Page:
Featured Image

Bird origin for 1918 flu pandemic

Nature Model also links avian influenza strains to deadly horse flu. The virus that caused the 1918 influenza pandemic probably sprang from North American domestic and wild birds, not from the mixing of human and swine viruses. A study published today in Nature reconstructs the origins of influenza A virus and

Featured Image

Lady of the Lakes

Nature Diane Orihel set her PhD aside to lead a massive protest when Canada tried to shut down its unique Experimental Lakes Area. It was an ominous way to start the day. When she arrived at work on the morning of 17 May 2012, Diane Orihel ran into distraught colleagues. Staff from Canada’s Experimental Lakes Area had just been called to an emergency meeting at the Freshwater Institute in Winnipeg. “It can’t be good,” said one.

Featured Image

Glimmer of hope for freshwater research site

This story was originally posted on the Nature News Blog.  The government of Ontario, Canada, has stepped in to keep open the Experimental Lakes Area (ELA). The freshwater research facility, located in northern Ontario, was closed in March by the government of Canada, despite protests from scientists. Ontario premier Kathleen Wynne announced today that the government of Ontario will provide support to keep the ELA running this year and in the future, as it works to transfer the facility to the International Institute for Sustainable Development (IISD), a United Nations think tank based in Winnipeg, Manitoba. “We have had many conversations with members of the public … Read more…

Featured Image

Scientists call for no-fishing zone in Arctic

Nature Thousands of scientists from 67 countries have called for an international agreement to close the Arctic high seas to commercial fishing until research reveals more about the freshly exposed waters. Recent Arctic sea-ice retreat during the summer months has opened up some of the waters that fall outside of the exclusive economic zones of the nations that circle the polar ocean. In all, more than 2.8 million square kilometres make up these international waters, which some scientists say could be ice free during summer months within 10–15 years. Although industrial fishing hasn’t yet occurred in the northernmost part of … Read more…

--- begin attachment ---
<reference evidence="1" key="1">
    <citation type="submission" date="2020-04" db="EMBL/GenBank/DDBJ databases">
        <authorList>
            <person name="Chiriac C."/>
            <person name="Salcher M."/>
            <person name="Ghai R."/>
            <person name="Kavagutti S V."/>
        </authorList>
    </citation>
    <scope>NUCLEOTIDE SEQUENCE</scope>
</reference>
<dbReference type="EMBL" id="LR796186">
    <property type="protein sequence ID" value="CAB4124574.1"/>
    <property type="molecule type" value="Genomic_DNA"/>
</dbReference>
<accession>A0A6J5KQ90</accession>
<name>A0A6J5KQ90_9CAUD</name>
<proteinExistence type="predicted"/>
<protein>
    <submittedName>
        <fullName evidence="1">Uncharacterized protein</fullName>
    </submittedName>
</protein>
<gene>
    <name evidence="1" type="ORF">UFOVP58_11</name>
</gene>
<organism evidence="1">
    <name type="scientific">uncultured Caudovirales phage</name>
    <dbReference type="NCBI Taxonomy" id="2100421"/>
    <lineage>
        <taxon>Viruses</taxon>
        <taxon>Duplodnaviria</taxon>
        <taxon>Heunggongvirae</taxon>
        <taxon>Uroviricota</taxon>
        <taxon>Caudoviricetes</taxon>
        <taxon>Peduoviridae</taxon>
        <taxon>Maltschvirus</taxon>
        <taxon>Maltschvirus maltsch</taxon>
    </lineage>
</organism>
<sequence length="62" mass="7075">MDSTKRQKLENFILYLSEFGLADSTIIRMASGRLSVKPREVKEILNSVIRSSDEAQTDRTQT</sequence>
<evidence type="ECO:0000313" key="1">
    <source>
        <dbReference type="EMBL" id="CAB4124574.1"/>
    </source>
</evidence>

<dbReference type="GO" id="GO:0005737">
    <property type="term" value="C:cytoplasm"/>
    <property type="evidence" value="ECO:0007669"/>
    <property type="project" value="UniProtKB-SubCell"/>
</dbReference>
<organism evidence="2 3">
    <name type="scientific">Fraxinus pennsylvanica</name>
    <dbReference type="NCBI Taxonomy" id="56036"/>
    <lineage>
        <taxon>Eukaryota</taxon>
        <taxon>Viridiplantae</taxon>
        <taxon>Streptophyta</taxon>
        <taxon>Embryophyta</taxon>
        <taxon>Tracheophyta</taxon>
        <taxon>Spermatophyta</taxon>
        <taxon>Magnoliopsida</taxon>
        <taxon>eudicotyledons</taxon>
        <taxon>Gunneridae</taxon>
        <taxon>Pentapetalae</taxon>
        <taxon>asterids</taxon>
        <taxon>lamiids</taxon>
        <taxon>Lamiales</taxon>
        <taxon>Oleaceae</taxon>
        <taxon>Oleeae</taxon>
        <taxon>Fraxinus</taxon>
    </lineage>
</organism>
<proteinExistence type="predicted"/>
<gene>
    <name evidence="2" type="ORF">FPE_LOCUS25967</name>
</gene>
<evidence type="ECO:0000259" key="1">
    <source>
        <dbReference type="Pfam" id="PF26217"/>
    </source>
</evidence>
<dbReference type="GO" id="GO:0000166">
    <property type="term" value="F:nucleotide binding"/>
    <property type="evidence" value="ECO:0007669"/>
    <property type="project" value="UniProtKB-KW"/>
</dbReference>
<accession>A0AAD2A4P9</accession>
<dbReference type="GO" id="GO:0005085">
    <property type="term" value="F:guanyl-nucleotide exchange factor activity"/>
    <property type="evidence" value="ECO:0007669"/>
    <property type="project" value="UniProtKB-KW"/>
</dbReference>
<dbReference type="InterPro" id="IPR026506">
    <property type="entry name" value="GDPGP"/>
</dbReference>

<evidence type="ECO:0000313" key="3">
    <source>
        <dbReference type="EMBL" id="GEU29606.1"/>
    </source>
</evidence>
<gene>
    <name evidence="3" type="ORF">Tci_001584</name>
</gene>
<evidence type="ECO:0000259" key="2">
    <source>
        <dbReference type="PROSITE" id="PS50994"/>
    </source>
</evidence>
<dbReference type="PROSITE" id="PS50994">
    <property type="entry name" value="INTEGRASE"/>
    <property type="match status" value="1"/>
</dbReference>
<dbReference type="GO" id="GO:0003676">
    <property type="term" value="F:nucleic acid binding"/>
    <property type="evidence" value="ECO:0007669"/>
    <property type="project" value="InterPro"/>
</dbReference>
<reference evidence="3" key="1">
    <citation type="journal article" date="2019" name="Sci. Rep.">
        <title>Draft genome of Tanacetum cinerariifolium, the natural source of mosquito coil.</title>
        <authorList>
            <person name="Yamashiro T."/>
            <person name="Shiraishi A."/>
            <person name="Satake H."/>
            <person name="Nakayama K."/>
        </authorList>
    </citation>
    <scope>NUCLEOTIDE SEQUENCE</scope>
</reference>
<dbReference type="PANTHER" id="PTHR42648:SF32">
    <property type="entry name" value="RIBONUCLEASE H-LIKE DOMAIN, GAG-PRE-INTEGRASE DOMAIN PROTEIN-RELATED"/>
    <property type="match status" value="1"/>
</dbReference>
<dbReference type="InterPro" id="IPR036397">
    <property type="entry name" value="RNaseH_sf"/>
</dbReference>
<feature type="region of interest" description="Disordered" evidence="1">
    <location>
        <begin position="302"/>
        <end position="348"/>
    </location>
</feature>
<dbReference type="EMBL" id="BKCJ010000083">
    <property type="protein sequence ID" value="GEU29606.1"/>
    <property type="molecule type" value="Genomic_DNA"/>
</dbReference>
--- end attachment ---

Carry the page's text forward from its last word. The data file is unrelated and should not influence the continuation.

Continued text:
No Featured Image

Regime Change: Q&A with John Smol

Nature A freshwater ecologist at Queen’s University in Kingston, Ontario, Canada, Smol studies lake sediments to understand climatic and environmental change. Nature Outlook asks him to share his experience. What can we learn from lake sediments? One of the biggest challenges in environmental science is the lack of long-term data, so we have to use indirect proxies. All over the planet, lakes act as passive samplers of the environment, recording information 24 hours a day. They contain biological, chemical and physical information. The deeper you go in the sediment, the older it gets. Typically, in North America you can go back … Read more…